Sunday, September 11, 2011
This was one of those events that always stays in your mind. Just like the generation before me who can tell you exactly where they were when they heard about the assassination of John F. Kennedy, I can tell you exactly where I was when we heard the shocking news of 9/11.
I was working for IBM in Raleigh, NC, at the time. Our organization was still located on Six Fork Road in a trio of buildings. Working in our offices, the word spread up and down the hallways as people picked up the news on their car radios on the way in to work or from taking a break to check an Internet news site or from phone calls from others at home who might have seen the reports on TV.
Management quickly announced they would set up a TV in the breakrooms to the news channels for anyone who wanted to see the reports. They knew we weren't likely to get much work done with so much chaos and uncertainty in the air. Like many, I gathered down on the first floor and stood silently as the images replayed on the TV screen. We all felt that heaviness in the air, and when anyone spoke it was in hushed tones. It was fear, shock, anger, all rolled into one.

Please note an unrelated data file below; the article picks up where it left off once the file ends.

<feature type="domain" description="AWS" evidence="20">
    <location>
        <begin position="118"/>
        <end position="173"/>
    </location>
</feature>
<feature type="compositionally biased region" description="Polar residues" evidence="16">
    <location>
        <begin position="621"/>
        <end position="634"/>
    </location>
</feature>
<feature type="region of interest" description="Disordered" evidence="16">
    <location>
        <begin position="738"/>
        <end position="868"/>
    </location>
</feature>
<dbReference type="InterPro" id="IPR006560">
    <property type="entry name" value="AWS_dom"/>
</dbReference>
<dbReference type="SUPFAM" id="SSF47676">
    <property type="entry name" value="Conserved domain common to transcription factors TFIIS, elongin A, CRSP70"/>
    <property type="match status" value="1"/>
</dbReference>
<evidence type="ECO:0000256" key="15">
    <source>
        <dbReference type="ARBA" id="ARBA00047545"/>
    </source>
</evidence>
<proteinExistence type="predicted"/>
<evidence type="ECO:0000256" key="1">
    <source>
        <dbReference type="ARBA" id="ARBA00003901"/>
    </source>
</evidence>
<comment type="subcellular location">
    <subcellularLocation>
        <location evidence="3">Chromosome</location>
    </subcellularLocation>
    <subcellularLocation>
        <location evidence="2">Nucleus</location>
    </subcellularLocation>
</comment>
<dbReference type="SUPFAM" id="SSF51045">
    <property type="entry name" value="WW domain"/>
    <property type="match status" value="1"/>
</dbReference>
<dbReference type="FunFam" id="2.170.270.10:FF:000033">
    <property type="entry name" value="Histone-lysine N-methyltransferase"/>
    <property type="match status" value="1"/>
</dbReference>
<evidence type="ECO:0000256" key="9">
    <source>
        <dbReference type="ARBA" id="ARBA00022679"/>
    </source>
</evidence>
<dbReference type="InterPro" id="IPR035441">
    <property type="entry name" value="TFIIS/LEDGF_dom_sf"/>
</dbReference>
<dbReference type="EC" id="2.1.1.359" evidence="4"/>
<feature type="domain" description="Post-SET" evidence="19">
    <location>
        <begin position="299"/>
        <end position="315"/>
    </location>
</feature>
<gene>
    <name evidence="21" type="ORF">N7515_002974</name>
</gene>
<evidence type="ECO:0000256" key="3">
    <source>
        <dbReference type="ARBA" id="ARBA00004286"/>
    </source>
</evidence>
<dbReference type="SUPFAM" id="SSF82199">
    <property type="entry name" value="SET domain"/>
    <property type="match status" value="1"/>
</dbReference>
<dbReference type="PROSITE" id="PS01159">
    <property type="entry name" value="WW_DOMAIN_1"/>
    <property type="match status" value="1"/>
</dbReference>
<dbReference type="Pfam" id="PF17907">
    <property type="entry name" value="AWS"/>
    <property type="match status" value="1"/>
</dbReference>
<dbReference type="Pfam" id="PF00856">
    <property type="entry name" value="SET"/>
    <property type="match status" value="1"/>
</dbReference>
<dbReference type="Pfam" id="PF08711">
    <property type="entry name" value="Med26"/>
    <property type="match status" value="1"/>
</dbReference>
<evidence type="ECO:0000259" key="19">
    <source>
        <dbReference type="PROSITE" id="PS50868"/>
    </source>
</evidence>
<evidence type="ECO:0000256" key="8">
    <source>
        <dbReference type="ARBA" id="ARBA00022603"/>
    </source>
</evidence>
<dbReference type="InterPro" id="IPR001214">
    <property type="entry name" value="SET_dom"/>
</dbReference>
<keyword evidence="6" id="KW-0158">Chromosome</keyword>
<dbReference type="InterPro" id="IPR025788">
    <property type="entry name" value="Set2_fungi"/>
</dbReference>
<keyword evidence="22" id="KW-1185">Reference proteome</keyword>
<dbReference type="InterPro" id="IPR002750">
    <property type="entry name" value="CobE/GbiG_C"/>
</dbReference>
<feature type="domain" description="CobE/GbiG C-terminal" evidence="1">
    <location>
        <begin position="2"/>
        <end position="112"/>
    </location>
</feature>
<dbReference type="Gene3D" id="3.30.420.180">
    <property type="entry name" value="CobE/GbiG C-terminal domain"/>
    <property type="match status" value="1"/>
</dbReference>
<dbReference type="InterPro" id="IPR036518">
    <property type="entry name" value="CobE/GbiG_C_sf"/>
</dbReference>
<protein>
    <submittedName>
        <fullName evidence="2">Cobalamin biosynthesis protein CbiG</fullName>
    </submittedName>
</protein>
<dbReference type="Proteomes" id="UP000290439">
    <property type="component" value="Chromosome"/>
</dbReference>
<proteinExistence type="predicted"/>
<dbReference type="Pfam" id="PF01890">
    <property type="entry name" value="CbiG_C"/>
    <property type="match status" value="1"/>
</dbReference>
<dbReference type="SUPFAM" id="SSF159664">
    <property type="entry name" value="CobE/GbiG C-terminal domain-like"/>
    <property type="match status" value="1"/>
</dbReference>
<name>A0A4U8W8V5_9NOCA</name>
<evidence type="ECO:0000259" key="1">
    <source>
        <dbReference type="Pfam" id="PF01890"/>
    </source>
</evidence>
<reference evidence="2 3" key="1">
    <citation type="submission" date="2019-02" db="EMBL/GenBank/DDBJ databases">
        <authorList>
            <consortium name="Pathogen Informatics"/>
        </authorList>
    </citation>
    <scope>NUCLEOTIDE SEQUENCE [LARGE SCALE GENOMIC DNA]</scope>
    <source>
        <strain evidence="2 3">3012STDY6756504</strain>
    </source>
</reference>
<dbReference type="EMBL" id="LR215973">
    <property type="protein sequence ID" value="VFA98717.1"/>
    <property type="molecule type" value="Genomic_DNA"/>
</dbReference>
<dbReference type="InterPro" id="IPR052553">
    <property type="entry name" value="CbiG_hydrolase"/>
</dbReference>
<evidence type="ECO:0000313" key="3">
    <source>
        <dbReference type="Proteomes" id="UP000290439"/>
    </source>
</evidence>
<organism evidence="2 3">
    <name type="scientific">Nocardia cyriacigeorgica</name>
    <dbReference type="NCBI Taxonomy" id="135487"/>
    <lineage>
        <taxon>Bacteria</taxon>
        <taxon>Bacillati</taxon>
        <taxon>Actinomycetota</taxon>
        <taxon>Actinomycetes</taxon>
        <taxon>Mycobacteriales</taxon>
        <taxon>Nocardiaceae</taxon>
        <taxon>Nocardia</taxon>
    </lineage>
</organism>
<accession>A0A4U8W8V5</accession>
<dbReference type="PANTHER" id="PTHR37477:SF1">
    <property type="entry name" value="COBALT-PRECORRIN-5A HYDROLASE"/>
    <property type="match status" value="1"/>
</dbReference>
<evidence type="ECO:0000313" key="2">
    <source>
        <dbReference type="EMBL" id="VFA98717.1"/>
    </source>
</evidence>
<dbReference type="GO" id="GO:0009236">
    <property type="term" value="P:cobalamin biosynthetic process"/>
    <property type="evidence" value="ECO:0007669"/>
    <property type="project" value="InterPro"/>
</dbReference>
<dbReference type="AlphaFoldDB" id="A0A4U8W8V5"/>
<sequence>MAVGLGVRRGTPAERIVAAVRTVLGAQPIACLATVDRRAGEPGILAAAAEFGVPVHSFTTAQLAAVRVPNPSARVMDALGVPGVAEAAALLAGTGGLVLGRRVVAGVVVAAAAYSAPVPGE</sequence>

I tried to go back to my desk and focus on work, but inevitably my mind just couldn't wrap itself around anything but what was going on. Some folks surfed the Internet for more details. Others gathered at ends of the hall to talk. I found myself going back downstairs time and again to see if the news had more to tell us.
I also remember looking out the windows with thoughts racing through my head. Would there be more attacks? Could the Research Triangle Park area, less than ten miles away, be a target given all the technology companies grouped in one area? What would the next hours or days bring?
I was relieved when no additional attacks came, but I somehow could feel things were not going to be the same any longer. The world that my soon-to-be-six-years-old son was no longer the same secure place I grew up in decades before.
It is my hope and prayer that today, the tenth anniversary, goes by with only instances of rememberance and recollection. The day should honor those who lost their lives that day and the people who helped rescue the survivors. I hope that the authorities are able to squelch any attempts by the evil of the world to use this anniversary as a catalyst for more violence.